Skip to main content

Review: Limitless

Post-modern consumers are all about the quick-fix: lose weight instantly, bulk up immediately, six hours of energy drinks available in the time it takes to drink a shot. Life is moving at a much faster pace now and we need supplements that will aid that. There is no time left for those who can't keep up. Which brings us to the central character of Limitless, Eddie Morra (Bradley Cooper). His girlfriend, Lindy, is moving up in the world and Eddie's life is stuck in stasis as of the moment. She loves him, but he has to make drastic changes though they are slow to come. The novel that has languished unfinished on his laptop sees no signs of being completed. Eddie is watching his future run out.

A chance encounter with his former brother-in-law leaves Eddie an opportunity to change everything. A tiny pill called NZT has provided him with everything he needs. Initially, Eddie is hesitant, his brother-in-law was always a screw-up how could that have changed? There is only one way to find out and down the hatch it goes.

Soon, Eddie finds out NZT can not only make you smarter, but a more perfect being. The novel that had plagued him for months is finished in a matter of hours. Problems are solved without delay, philosophies dissected easily, maneuvering the treacherous stock market is now like child's play. Eddie Morra has everyone's attention now, he's hailed as the next modern-day Michelangelo, even mega-tycoon Carl Van Loon (Robert DeNiro) has taken an interest.

By the time Limitless builds up the benign problem Eddie encounters into a dramatic conflict, the audience questions why small things weren't solved by the world's smartest man. Remember to pay the loan shark, keep your supply of pills flowing, don't lose face in front of Van Loon. These things are easy enough to remember even for those of us who aren't geniuses.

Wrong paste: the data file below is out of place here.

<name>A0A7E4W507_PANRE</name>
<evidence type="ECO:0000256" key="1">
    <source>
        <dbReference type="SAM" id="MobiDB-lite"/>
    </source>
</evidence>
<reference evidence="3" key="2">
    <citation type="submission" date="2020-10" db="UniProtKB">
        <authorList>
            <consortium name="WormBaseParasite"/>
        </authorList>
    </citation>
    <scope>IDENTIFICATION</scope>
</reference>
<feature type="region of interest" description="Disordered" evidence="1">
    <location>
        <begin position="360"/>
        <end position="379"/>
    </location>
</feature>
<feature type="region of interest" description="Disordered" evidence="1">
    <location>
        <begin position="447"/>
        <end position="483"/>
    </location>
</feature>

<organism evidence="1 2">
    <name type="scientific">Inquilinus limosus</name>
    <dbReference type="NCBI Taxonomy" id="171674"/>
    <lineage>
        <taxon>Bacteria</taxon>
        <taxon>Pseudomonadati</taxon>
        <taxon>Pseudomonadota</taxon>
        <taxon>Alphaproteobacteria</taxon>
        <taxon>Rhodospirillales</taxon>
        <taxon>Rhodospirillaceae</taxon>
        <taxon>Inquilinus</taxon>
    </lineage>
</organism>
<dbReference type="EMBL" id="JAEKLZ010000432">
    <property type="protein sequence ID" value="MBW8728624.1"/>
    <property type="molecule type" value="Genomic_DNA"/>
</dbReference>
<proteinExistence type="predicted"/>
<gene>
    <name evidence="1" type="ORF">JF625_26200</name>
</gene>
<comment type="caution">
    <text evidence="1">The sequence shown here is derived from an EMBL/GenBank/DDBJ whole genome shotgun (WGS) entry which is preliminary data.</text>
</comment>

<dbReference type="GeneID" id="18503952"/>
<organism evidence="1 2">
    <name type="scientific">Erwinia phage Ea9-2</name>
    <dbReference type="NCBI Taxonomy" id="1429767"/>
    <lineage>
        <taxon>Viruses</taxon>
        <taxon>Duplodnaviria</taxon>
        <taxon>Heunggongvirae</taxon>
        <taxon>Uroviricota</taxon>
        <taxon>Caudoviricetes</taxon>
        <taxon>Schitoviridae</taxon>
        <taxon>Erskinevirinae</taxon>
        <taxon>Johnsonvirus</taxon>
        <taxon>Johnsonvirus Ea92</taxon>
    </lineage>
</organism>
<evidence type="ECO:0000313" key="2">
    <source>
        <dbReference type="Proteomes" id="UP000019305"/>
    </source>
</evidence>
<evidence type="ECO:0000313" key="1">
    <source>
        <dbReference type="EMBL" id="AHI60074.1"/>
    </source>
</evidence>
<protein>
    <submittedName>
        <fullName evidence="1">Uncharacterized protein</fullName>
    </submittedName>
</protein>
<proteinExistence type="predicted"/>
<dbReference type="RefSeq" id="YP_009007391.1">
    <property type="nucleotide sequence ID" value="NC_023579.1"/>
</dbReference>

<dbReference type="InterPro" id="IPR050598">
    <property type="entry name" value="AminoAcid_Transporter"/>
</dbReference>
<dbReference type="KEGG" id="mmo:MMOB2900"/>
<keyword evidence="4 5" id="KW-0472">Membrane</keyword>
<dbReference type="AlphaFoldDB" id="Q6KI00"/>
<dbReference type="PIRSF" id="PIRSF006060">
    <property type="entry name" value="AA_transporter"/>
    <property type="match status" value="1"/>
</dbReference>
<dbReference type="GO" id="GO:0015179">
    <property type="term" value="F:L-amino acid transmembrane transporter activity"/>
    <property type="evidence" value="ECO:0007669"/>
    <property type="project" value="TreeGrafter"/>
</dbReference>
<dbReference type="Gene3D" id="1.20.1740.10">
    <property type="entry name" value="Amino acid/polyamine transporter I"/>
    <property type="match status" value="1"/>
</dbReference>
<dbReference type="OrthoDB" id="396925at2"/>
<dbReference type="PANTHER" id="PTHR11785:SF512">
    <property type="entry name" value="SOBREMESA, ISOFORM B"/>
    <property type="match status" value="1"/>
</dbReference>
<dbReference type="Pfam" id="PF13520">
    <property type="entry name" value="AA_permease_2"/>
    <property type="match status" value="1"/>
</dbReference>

Neil Burger conveys what the world may look like to an accelerated being and he does so very well. When Eddie is at his highest the screen glows with a golden aura and when he isn't the dirt and grime of New York City is all too apparent.

Limitless does a lot of things well, but the film never builds upon the intriguing premise of "should you take a pill that makes you smarter?" Bradley Cooper is given a chance to excel outside of the bro-roles that he has played so often and he doesn't disappoint. His challenges with living and (perhaps) dying by NZT are a great deal of fun even if Limitless doesn't soar to the heights that Eddie does.


Popular posts from this blog

Paprika vs. Inception

Months before Inception hit the theaters forums were alive with rumors that Christopher Nolan either accidentally or intentionally stole some details from another film, the Japanese anime Paprika. The biggest point of comparison for some bloggers and forum runners was the fact that both of the films featured a device that allowed a person, or people, to travel into another’s dreams and delve into their subconscious.
Minor points of comparison include scenes in Paprika where the character Paprika breaks through a mirrored wall by holding her hand to it, as well as a scene where a police detective falls his way down a hallway. Claims have been made that Inception abounds with imagery similar to or exactly like the anime movie, but with the recent release of the film on DVD and Blu-Ray, and with Paprika available for several years now, an examination of the two plots can be made more fully.
Let us begin with the primary claim—Inception stole the idea of a dream machine from Paprika. It …

Review: Anomalisa

Weird is rarely used as a good quality in film criticism, but few words so completely describe Charlie Kaufman’s work as weird does. All of his films are a window into his very particular worldview, and that p.o.v. is certainly unlike anything seen in pop culture. For that reason, Anomalisa became an entry on many most anticipated lists for 2015. That Kaufman chose stop-motion to tell this story made the picture an event. So it came as a disappointment when the film was one of the year’s more mundane efforts.

Being John Malkovich and Eternal Sunshine of the Spotless Mind have an energy and heart at the center that is not present here. Previous collaborators like Spike Jonze and Michel Gondry were able to temper the overwhelming negativity Charlie Kaufman occasionally falls prey to, but, this time, the writer doesn’t have a director to rein things in. In all of his efforts to create an experience that is both familiar and alienating, Kaufman may have accidentally created something host…

The Dream Is Real

For my money there is nothing cooler than the idea of a city folding in on itself.